Authors, Works, Publications and Bibliography that deal with issues on Sustainable Development or useful to deepen the subject.
“According to the definition proposed in the” Our Common Future “report published in 1987 by the World Commission for the Environment and Development (Bruntland Commission) of the United Nations Environment Program, sustainable development means a development capable of ensuring “The satisfaction of the needs of the present generation without compromising the possibility of future generations to realize their own”.
The concept of sustainability, in this sense, is connected to the compatibility between the development of economic activities and environmental protection. The possibility of ensuring the satisfaction of essential needs therefore entails the realization of an economic development that has as its main purpose the respect of the environment, but at the same time see even the richest countries adopt productive processes and lifestyles compatible with the ability of the biosphere to absorb the effects of human activities and developing countries grow in demographic and economic terms at a pace compatible with the ecosystem. The Rio Conference on Environment and Development (1992) and its follow-up.
– The concept of sustainable development was developed by the Brundtland Commission on the basis of two fundamental elements: the environment as an essential dimension of economic development and the inter-generational responsibility in the use of natural resources.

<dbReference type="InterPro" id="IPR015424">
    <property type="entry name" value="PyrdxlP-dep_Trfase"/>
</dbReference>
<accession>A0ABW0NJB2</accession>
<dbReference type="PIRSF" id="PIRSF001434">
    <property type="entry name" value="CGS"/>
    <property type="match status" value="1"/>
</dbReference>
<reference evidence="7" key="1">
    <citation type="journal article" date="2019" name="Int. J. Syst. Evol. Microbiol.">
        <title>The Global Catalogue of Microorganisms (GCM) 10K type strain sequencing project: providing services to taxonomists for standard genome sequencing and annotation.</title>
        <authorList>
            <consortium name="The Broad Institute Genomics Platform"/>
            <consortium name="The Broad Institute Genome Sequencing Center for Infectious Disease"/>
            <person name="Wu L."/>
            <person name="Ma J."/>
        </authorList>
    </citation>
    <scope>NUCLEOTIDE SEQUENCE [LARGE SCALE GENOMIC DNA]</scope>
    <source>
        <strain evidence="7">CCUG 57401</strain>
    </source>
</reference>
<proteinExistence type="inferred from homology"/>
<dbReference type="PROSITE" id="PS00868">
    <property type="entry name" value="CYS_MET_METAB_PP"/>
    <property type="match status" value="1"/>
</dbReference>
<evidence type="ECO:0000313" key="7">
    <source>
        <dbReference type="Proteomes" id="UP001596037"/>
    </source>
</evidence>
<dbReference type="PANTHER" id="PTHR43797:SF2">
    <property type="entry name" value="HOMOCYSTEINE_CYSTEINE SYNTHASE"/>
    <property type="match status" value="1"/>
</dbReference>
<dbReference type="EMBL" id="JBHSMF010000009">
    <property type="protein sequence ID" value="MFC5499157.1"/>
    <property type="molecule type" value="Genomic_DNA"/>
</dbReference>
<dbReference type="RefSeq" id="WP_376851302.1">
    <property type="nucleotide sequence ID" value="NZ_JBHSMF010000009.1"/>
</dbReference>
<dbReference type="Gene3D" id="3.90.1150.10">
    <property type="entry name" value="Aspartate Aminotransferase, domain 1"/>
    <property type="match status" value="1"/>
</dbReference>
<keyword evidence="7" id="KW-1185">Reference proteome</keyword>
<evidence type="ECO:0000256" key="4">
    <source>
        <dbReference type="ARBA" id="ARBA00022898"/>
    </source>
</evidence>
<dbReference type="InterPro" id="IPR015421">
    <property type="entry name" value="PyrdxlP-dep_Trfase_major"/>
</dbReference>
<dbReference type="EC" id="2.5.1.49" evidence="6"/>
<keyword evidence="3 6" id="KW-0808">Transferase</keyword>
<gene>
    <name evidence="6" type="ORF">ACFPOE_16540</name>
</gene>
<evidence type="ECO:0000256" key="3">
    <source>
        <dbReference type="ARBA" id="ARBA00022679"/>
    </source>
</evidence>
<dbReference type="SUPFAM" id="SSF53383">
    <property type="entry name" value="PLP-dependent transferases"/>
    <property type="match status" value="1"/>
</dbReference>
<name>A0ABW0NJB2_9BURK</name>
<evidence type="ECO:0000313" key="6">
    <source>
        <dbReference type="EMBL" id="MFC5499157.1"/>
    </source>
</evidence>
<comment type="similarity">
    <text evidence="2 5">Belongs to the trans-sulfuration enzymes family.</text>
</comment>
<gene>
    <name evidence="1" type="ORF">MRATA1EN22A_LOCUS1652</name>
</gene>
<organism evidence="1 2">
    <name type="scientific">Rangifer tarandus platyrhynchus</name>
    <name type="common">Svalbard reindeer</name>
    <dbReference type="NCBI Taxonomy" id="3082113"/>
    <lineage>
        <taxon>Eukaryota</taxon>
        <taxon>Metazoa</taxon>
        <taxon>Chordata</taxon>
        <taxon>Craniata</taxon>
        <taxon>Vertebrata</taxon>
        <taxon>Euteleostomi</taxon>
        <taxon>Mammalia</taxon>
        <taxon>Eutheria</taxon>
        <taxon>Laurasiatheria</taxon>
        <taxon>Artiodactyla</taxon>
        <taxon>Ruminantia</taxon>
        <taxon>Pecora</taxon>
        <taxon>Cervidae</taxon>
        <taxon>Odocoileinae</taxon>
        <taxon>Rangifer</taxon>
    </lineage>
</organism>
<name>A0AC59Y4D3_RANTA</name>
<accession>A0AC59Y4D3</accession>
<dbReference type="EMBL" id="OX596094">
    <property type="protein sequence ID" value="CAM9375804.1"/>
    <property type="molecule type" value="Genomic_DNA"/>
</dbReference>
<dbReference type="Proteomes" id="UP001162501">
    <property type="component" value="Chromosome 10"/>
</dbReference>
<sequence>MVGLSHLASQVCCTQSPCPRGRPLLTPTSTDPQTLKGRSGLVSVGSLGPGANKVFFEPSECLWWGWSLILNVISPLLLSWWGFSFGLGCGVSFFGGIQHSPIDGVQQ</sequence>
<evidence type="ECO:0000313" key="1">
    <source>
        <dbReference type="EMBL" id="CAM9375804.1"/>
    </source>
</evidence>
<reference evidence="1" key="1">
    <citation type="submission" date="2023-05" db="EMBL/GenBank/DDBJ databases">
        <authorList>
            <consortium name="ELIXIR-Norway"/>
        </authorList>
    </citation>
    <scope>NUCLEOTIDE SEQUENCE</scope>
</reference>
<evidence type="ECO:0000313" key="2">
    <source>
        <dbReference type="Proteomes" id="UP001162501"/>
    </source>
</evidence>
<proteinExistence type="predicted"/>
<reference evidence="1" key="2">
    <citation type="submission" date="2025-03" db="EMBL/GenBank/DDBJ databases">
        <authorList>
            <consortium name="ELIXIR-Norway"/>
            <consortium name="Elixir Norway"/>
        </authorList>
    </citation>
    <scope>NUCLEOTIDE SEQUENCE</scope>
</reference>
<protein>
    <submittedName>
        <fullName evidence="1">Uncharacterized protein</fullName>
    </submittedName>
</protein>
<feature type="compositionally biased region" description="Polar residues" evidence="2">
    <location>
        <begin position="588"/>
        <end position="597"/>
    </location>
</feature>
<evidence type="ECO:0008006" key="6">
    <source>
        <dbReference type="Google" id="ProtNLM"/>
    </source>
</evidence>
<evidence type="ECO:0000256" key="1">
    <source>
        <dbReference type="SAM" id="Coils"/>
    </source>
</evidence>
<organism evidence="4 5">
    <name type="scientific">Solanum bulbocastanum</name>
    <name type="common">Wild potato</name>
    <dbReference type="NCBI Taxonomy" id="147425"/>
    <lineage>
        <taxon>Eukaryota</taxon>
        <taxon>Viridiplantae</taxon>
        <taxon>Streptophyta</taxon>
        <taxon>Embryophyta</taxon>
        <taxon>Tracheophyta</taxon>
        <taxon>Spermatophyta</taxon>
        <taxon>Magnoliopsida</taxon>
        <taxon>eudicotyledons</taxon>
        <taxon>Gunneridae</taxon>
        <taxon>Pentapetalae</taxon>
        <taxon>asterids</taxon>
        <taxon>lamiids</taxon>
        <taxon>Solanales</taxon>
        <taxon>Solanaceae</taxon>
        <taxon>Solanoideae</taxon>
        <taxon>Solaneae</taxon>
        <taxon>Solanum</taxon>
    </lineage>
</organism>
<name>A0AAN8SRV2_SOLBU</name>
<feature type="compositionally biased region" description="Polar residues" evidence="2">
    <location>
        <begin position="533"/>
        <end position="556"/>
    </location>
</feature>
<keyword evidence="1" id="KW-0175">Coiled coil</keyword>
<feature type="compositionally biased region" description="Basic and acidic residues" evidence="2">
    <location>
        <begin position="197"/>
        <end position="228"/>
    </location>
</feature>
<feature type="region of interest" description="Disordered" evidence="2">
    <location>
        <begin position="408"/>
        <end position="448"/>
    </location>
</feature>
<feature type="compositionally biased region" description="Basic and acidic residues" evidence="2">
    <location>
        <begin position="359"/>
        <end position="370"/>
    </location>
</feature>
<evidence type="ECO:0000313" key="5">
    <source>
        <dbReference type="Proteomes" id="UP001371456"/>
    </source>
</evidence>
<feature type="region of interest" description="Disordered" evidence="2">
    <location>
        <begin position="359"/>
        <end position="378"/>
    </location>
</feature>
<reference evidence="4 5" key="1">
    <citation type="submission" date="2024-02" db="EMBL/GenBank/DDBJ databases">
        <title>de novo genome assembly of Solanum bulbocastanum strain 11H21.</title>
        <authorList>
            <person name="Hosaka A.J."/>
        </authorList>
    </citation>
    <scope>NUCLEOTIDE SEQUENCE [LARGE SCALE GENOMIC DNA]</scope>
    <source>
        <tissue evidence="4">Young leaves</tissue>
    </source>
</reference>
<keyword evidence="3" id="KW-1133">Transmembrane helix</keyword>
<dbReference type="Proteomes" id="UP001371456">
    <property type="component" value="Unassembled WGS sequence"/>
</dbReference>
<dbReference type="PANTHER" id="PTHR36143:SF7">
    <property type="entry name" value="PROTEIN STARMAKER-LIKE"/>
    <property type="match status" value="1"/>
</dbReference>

The United Nations Conference on Environment and Development (UNCED, United Nations Conference on Environment and Development), held in Rio de Janeiro in 1992, consolidated the principle of sustainable development through its formalization in the acts adopted at the end of the Summit: the Declaration of Rio on environment and development, Agenda 21, and the Declaration on the management, conservation and sustainable development of forests.
The notion of sustainable development was also accepted in the environmental treaties opened for signing in Rio: the Convention on climate change, which came into force in 1994, and the Convention on biological diversity, which came into force in 1993. More specifically, the art . 2 of the Biodiversity Convention contains the notion of ‘sustainability’, defining ‘sustainable’ the use of biological resources in a manner and at a pace that does not lead to a long-term reduction and which preserve the ability to meet the needs of present and future generations future.
The acts of Rio and the subsequent world conferences promoted by the United Nations, especially the Johannesburg Conference of 2002, confirm a configuration of the principle of sustainable development based on three interdependent factors: environmental protection, economic growth and social development. Starting from the UNCED, sustainable development has been consolidated as a principle of international law and has contributed to the evolution of international environmental law through the conclusion of global environmental treaties and numerous regional agreements.
Within the European Union, sustainable development is the foundation of the Union’s environmental actions and policies (Environment. European Union law) “.